H.264, also known as MPEG-4/AVC (advanced video coding), is a video compression standard created by the Joint Video Team (JVT), which consists of the International Telecommunication Union (ITU) and the Moving Picture Experts Group (MPEG).
ITU has adopted the name H.264 for the standard, while ISO/IEC refers to it as the MPEG-4/AVC (part 10) standard (document ISO/IEC 14496-10).
MPEG-4/AVC achieves a coding efficiency that is approx. two to three times greater than that of the H.262 (MPEG-2) method used in the past. However, the processor power that is required for encoding is approximately three times higher.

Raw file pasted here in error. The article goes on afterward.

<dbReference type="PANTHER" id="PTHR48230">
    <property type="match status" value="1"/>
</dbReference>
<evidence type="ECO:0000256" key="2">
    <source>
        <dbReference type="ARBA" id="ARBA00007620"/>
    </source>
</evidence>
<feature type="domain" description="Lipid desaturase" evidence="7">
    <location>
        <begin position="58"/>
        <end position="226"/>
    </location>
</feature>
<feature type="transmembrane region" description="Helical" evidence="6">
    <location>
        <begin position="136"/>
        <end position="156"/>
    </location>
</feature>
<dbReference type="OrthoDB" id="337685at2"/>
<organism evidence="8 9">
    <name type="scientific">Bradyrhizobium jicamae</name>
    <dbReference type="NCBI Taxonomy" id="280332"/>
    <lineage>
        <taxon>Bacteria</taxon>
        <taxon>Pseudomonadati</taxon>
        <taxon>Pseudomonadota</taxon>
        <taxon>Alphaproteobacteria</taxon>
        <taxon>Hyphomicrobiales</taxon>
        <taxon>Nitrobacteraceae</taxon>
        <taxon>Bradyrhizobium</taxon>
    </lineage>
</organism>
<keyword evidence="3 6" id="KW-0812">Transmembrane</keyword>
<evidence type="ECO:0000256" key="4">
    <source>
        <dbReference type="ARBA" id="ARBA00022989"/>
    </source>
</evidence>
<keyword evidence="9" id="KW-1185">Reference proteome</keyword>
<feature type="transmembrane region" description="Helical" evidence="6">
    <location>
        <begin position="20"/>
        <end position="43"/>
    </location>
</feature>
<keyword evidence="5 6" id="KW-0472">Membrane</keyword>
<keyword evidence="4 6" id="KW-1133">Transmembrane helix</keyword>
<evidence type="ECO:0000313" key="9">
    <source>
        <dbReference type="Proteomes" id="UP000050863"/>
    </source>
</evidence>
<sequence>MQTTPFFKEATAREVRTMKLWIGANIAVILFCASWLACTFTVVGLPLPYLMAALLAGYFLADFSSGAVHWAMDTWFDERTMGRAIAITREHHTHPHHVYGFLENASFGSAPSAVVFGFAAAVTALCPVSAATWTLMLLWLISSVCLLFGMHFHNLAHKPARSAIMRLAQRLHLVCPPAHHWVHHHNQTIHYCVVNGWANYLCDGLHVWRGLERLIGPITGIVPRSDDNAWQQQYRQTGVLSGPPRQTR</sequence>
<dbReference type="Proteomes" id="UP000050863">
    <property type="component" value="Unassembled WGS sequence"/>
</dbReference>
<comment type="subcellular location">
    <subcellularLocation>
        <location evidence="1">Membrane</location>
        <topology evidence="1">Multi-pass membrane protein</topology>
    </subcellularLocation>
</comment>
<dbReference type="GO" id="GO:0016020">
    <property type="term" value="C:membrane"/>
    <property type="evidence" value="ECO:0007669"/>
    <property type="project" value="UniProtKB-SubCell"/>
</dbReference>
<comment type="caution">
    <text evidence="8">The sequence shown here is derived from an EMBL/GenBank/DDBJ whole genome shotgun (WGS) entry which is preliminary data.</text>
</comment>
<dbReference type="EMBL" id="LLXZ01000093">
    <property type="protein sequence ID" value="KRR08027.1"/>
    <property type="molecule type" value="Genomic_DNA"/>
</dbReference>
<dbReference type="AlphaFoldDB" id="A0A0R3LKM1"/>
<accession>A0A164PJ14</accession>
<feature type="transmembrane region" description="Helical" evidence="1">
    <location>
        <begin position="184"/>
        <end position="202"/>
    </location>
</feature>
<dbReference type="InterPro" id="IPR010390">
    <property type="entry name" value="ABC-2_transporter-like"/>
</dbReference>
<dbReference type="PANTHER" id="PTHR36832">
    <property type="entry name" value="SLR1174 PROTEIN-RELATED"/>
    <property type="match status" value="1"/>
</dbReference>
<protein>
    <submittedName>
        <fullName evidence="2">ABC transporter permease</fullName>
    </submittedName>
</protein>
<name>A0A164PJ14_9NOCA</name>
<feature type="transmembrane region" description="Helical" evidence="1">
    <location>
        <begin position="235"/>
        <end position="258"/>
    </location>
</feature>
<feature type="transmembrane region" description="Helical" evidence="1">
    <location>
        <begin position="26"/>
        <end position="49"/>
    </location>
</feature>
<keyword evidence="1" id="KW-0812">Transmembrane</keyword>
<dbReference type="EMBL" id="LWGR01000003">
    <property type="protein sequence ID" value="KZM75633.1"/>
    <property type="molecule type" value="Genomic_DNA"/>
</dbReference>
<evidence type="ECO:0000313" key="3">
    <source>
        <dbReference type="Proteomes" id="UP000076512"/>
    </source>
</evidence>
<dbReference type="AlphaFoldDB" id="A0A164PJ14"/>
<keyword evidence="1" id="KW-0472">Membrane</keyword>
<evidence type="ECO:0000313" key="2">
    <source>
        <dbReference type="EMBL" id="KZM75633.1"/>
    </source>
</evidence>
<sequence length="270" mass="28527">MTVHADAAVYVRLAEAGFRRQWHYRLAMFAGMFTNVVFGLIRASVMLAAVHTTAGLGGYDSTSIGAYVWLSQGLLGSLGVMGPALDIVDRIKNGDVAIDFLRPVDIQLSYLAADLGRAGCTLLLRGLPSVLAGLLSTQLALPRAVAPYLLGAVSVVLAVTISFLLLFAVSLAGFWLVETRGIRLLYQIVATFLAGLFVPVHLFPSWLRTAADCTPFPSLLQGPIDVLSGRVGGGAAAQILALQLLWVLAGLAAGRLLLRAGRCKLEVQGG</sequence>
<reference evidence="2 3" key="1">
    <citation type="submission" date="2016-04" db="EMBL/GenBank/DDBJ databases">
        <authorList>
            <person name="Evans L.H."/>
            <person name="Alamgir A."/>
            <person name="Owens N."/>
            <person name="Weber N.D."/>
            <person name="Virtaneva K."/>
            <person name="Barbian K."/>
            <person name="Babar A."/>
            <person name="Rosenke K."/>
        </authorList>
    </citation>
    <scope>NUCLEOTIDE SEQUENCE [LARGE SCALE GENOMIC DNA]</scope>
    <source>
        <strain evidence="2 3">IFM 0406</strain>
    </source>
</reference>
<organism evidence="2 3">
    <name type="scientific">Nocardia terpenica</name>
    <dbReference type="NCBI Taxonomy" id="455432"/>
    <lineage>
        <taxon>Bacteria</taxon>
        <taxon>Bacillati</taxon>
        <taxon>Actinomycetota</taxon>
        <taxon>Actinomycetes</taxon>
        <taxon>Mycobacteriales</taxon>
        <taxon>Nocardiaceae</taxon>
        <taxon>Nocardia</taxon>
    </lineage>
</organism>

MPEG-4/AVC can be used in virtually all video applications. It is utilized in high-resolution television (HDTV), in the new DVB-T2 broadcasting standard for standard resolution, in the mobile reception of low-resolution video (ATSC-M/H, T-DMB, DVB-H), in multimedia applications and in videoconferencing.
MPEG-4/AVC is largely based on the two predecessor families MPEG-1 and H.261. Major changes have been made to deliver significantly higher efficiency, for example by taking special measures to make decoding faster. The resulting process makes cost-effective implementation possible for terminal equipment.
To improve interoperability, the concepts of profile and level have been introduced. A profile defines the supported features, while a level specifies a limit for a variable such as picture resolution.